How Birth Control Changed America

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How Birth Control Changed America The sexualization of women in the media is often overlooked in today’s world; as a result of frequency and the normalization it has received from the beginning. Although sexist ideology against women originates from an extremely young age, the perspective of women being sexually active for intentions that are not linked to reproduction is still viewed as being taboo. The twentieth century allowed women to have a yet another source of empowerment with the creation of a revolutionary oral contraceptive that would become a turning point in American medicine and life. This option created a decrease in the amount of teen pregnancies, thus allowing women to further their education which in turn, lowers the wage…show more content…
For centuries women were always supposed to just bear their husband’s child, and be nothing more than a mother and wife. This created lots of problems, such as the millions of childbirth related deaths and home abortions.This eventually sparked an initiative in Margaret Sanger. As a result of the death of Margaret Sanger’s mother due to multiple childbirths, Sanger was motivated to finding a prevention of pregnancy that could potentially save lives (Gibbs, Van Pyke and Adams 41). This task, however was not easily achieved. Sanger experienced multiple roadblocks on her journey to fight for the invention, as well as women’s rights to accessing oral contraceptives. In the year of 1914, Sanger was arrested for distribution of her magazine, The Woman Rebel which included progressive ideas about birth control use (41). Two years later, Sanger was arrested for a second time in Brooklyn, New York for opening the original family planning clinic (“History of Birth Control” 98). It was not until 1923 that Sanger achieved her goals of bringing America the first legal birth control clinic, which coined the name Planned Parenthood two years…show more content…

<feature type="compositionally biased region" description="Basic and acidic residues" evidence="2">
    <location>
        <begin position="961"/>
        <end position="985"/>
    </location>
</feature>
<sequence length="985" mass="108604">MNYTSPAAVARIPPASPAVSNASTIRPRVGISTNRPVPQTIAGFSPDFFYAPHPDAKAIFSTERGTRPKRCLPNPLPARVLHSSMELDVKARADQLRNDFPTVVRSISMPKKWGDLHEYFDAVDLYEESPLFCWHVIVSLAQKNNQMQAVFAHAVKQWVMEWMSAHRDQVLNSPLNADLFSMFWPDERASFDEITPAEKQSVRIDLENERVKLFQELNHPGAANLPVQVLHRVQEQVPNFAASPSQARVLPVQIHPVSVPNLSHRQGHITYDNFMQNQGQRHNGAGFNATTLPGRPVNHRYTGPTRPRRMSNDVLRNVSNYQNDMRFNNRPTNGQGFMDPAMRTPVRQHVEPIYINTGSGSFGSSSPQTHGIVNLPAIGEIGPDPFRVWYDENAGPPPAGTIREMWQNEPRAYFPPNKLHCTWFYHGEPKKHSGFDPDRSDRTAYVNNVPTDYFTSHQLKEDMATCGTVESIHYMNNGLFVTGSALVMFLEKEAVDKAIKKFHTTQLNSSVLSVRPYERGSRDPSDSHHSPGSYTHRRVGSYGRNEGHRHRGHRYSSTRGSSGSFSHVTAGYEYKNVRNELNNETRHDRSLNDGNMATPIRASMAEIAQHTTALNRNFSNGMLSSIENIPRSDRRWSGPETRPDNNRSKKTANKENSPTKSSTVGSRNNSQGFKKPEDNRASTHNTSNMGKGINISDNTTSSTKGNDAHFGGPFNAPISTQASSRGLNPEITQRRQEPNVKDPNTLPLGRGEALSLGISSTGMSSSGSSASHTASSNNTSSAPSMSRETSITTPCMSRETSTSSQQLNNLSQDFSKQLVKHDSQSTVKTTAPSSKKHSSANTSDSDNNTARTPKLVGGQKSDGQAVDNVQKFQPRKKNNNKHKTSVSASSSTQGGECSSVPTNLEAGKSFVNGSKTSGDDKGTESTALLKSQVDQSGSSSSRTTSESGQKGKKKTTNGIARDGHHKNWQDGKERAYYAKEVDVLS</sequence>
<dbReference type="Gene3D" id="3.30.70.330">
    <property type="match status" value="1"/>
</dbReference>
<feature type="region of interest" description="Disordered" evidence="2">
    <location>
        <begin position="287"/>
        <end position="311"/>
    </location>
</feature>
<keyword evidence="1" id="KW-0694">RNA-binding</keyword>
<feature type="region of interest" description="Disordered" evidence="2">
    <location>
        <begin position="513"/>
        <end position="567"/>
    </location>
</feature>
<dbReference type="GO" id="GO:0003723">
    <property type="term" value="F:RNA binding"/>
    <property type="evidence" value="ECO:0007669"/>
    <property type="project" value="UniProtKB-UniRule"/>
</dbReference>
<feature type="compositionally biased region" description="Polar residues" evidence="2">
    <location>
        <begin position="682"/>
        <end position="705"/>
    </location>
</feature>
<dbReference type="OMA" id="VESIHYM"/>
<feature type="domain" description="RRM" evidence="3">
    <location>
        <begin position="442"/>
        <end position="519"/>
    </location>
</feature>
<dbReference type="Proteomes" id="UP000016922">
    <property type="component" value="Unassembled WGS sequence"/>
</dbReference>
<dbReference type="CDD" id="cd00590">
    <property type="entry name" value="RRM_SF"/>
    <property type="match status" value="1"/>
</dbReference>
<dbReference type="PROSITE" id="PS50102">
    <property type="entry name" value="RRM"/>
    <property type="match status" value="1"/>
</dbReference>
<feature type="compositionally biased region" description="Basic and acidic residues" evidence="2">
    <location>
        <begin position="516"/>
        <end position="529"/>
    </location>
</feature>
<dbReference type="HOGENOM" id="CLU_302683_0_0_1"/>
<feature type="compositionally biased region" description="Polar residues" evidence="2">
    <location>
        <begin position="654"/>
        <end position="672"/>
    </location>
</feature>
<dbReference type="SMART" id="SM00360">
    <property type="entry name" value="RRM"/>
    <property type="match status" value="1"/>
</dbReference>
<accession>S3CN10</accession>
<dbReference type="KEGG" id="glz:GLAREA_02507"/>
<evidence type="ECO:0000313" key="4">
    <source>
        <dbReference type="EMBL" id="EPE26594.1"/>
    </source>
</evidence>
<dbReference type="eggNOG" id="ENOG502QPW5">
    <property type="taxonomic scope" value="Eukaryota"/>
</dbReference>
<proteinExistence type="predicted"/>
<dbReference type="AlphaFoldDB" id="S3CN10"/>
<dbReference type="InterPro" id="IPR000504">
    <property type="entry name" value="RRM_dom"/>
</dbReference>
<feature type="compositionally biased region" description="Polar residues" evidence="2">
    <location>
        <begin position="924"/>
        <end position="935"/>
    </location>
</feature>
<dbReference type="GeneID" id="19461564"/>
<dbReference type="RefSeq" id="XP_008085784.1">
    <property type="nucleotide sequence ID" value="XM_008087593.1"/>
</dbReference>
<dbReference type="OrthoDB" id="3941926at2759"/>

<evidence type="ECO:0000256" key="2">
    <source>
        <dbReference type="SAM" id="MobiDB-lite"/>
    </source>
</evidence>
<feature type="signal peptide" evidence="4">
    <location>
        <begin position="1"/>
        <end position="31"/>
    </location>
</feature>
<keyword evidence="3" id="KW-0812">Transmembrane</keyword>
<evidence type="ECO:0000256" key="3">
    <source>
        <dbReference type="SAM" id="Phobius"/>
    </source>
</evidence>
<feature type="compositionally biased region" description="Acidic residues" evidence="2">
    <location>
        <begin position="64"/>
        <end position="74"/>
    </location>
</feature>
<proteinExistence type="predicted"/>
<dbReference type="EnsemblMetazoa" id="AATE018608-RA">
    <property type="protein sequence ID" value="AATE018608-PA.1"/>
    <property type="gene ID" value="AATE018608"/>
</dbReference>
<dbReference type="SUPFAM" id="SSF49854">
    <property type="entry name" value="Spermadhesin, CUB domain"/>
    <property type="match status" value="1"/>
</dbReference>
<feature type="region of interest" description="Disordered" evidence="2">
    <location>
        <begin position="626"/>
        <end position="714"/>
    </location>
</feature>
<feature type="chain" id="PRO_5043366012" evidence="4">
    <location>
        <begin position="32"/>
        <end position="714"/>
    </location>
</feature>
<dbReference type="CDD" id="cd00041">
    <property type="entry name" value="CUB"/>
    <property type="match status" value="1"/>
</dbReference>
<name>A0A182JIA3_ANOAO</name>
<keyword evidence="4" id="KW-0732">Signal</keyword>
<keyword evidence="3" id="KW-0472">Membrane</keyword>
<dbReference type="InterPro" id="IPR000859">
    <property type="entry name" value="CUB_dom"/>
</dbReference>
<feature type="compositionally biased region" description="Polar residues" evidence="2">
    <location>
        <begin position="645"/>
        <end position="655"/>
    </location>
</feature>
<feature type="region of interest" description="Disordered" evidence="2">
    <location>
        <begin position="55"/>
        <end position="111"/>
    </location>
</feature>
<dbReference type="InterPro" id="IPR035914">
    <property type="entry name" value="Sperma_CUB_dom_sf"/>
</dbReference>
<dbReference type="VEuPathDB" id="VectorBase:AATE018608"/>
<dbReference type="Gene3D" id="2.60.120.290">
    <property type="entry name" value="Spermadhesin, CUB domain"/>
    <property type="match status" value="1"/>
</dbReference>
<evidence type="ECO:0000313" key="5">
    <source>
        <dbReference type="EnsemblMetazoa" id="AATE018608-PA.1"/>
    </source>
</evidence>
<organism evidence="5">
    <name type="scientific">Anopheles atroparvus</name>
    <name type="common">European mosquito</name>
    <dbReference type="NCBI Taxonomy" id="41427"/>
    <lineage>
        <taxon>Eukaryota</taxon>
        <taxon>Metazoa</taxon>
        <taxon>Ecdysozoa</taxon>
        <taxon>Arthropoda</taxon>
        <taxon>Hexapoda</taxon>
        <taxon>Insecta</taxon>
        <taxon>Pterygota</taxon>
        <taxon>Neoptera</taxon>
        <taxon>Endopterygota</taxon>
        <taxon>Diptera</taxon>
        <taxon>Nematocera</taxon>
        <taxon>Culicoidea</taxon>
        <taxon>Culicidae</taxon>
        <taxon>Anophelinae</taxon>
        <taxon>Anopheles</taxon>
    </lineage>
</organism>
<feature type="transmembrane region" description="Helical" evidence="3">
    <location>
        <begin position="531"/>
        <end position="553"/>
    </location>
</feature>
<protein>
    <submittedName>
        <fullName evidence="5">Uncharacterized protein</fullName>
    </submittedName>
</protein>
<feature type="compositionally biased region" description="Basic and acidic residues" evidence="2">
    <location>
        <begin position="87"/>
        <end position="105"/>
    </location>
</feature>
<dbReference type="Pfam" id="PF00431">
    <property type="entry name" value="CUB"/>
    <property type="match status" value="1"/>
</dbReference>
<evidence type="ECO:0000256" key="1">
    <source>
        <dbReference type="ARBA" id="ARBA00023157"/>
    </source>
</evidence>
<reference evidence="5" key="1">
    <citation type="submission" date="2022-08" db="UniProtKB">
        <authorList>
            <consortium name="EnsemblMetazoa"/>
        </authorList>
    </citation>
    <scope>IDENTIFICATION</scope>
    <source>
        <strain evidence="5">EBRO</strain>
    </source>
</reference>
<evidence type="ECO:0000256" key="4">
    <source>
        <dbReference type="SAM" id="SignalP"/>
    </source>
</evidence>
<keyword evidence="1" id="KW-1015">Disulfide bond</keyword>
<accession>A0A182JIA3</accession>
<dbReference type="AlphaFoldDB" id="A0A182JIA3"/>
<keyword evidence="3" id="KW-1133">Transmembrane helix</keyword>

Planned Parenthood declares that, “College enrollment was 20% higher among women who could access the birth control pill legally by age 18 in 1970” (2) In the article “Love, Sex, Freedom and The Paradox Of the Pill” authors Kathleen Gibbs, Nancy Van Dyk and Deirdre Adams reveal that the increasing number of women going into college was a result of colleges and graduate schools being encouraged to change their perspective of women dropping out due to pregnancy and allowing them to attend. Thus making the number of women seeking an education to increase greatly, “...10% of first year law students to 36% and from 4% of business-school students to 28%” (45). Before birth control it was difficult for women to be accepted into colleges due to the sexism held by the majority of America which led them to believe that careers such as being a lawyer, was a job only a man could pursue. The contraceptive was making a huge impact on how women were looked at in the educational system, as well as how they could further their abilities without being restricted by having a child too
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